• Our counselors will screen lunches and dispose of any food items that appear spoiled.
  • Due to food allergies and dietary needs, there is no food sharing or trading.

Importance of Sleep

Being outside is a wonderful and healthy way to spend the summer, and getting enough sleep is essential to having enough energy to participate in a full camp day. Our camp doctor Tracy Trotter recommends the following amount of sleep every night:

  • 6 years and younger: 10-12 hours
  • 7-10 years old: 9-10 hours
  • 11 years and older: 8-9 hours
After getting home, we recommend campers have 10 to 20 minutes of rest in a quiet spot.

Camp Rules

  1. Be respectful and kind to others.
  2. Cooperate with other campers and be supportive.
  3. Follow the directions of camp staff.
  4. Stay with your camper group.
  5. Leave sticks and rocks on the ground where they belong.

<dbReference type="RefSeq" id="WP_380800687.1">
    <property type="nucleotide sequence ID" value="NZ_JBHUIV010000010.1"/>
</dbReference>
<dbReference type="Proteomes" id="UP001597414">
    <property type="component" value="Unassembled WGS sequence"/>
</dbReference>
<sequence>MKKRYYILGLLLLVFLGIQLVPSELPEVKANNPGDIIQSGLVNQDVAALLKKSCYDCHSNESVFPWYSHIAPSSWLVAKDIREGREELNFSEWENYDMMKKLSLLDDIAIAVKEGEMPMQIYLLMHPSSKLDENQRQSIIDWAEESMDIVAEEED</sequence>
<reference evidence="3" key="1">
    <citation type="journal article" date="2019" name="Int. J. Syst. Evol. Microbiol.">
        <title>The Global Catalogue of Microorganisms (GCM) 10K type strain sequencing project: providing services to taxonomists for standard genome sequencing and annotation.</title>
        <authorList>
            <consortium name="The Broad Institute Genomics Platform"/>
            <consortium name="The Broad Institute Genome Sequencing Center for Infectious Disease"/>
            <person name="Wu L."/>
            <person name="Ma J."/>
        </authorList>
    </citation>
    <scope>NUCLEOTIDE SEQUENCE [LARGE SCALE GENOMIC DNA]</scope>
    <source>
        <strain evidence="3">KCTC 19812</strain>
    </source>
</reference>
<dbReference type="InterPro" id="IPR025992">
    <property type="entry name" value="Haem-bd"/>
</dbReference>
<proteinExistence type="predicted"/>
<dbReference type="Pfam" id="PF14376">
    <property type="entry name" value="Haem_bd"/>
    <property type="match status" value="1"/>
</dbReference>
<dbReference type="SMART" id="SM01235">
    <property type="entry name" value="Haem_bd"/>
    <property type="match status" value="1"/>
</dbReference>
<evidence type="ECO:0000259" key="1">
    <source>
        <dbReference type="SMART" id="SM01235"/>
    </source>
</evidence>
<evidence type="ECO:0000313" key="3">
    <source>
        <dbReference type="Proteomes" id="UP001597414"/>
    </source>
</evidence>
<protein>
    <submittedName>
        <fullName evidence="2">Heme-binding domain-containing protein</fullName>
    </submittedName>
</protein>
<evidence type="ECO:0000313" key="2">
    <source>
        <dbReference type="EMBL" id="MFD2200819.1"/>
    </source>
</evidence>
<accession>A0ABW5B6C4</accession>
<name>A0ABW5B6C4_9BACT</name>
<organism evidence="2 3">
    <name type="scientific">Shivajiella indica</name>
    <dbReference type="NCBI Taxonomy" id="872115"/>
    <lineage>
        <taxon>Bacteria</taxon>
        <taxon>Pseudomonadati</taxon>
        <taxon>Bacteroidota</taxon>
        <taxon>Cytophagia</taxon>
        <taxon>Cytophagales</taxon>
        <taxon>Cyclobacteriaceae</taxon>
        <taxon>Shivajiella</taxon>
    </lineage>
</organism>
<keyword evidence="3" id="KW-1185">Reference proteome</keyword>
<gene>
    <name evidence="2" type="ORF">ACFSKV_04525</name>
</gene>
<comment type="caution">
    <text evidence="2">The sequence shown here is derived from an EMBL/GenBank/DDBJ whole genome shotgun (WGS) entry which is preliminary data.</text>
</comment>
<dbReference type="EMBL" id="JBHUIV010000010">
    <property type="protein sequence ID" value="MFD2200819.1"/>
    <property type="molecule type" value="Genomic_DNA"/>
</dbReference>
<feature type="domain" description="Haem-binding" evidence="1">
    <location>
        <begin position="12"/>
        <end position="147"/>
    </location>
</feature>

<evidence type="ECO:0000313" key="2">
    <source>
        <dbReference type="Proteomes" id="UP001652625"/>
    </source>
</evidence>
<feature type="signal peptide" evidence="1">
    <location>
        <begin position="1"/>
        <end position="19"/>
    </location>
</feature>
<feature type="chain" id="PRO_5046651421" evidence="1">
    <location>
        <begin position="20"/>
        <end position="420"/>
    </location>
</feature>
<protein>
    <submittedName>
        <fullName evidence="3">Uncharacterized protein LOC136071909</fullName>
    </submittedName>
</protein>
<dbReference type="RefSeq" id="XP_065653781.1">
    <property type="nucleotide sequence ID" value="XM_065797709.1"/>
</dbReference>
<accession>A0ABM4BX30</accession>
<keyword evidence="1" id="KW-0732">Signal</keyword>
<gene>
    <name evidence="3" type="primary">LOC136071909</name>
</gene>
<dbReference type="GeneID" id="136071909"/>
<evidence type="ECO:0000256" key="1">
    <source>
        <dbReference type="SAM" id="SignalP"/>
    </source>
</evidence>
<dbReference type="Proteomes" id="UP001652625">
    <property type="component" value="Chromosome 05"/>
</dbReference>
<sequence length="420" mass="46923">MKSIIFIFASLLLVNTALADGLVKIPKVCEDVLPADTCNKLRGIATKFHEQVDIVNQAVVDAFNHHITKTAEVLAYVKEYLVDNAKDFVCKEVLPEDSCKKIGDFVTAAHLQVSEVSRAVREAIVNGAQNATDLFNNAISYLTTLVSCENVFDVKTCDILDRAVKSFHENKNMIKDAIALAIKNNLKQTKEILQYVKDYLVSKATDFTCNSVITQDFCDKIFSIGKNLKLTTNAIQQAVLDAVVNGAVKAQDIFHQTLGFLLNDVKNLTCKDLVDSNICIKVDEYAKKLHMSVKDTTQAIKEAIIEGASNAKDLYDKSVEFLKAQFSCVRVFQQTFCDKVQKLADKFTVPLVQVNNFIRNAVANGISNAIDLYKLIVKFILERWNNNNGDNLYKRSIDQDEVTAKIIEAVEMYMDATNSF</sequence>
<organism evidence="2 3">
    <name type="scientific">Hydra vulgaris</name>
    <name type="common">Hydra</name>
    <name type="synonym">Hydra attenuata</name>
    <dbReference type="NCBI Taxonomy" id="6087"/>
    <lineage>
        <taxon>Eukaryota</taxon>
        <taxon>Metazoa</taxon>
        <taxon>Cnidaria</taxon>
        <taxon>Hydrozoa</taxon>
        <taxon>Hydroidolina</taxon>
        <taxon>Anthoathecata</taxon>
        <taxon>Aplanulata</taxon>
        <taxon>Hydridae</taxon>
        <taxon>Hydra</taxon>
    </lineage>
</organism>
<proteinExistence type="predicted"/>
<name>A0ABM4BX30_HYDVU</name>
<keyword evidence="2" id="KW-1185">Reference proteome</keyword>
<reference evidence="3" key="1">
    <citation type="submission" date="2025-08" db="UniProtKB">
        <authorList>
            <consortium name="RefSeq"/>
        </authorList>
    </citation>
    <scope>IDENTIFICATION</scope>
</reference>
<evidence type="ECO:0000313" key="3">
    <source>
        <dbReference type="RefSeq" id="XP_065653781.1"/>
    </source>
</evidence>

6. Tread lightly and be considerate of the environment.

How We Group Campers

We group campers by age/grade, with 8 to 12 campers in each group. 1st through 8th grade campers are separated into boys and girls groups. PreK, K, and Little Raccoon campers are coed, along with the CILT group (9th/10th grade). Outdoor Explorer groups are coed, and spend half the day in choice activities with campers of various ages. 

All groups are supervised by an adult counselor, with younger groups assisted by a junior counselor (a junior/senior in high school).

Grouping is done at the discretion of the camp directors. One of the important life skills we teach — helping campers learn to make new friends — is facilitated by the group counselor. We have a number of activities at the start of camp and throughout the session, including GRIT Challenges, that help campers, friendly or shy, get to know each other, become close friends, and come together as a team.